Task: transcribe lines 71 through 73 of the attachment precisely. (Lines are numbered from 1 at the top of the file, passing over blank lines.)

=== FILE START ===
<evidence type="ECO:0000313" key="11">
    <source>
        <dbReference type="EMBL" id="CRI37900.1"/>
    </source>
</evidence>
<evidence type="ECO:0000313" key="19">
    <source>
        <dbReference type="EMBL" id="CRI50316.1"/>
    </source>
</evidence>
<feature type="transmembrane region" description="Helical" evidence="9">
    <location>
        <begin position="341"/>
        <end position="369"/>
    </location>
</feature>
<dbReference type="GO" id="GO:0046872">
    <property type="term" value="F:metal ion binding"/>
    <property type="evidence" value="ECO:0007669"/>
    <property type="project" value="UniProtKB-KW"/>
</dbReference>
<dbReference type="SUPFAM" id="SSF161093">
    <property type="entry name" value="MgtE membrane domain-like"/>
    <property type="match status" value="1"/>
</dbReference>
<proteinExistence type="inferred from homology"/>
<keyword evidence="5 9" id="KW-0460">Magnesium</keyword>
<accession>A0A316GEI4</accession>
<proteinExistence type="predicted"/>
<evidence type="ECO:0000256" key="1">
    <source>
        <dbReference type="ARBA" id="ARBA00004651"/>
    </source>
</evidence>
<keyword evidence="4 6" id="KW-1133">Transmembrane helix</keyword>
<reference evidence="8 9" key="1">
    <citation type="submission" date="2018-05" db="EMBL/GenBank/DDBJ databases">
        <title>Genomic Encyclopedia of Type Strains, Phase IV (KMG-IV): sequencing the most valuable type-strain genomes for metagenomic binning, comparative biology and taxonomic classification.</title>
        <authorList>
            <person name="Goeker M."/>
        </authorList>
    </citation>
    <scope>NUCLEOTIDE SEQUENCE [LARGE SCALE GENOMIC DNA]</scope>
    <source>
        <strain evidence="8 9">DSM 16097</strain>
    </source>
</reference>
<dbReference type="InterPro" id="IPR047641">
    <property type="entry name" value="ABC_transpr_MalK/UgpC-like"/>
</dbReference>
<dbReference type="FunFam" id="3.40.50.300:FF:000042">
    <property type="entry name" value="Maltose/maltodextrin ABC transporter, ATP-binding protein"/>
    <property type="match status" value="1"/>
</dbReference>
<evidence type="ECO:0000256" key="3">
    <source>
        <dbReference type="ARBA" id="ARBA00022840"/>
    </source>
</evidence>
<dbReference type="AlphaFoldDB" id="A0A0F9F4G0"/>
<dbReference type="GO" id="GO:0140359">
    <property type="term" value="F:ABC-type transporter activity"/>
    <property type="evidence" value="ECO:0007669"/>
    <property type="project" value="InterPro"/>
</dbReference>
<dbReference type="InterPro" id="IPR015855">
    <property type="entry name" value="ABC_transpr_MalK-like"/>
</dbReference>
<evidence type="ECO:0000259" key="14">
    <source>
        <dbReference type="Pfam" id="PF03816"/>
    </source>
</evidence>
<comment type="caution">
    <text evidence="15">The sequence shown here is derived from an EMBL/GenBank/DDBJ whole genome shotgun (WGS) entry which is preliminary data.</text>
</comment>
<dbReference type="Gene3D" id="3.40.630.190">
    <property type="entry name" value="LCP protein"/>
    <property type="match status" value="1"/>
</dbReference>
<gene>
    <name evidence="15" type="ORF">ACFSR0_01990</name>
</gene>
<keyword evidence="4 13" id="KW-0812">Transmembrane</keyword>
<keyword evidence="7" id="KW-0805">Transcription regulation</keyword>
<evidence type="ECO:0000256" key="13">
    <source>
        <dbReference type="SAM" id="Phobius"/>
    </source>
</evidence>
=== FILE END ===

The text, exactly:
        <dbReference type="Pfam" id="PF03816"/>
    </source>
</evidence>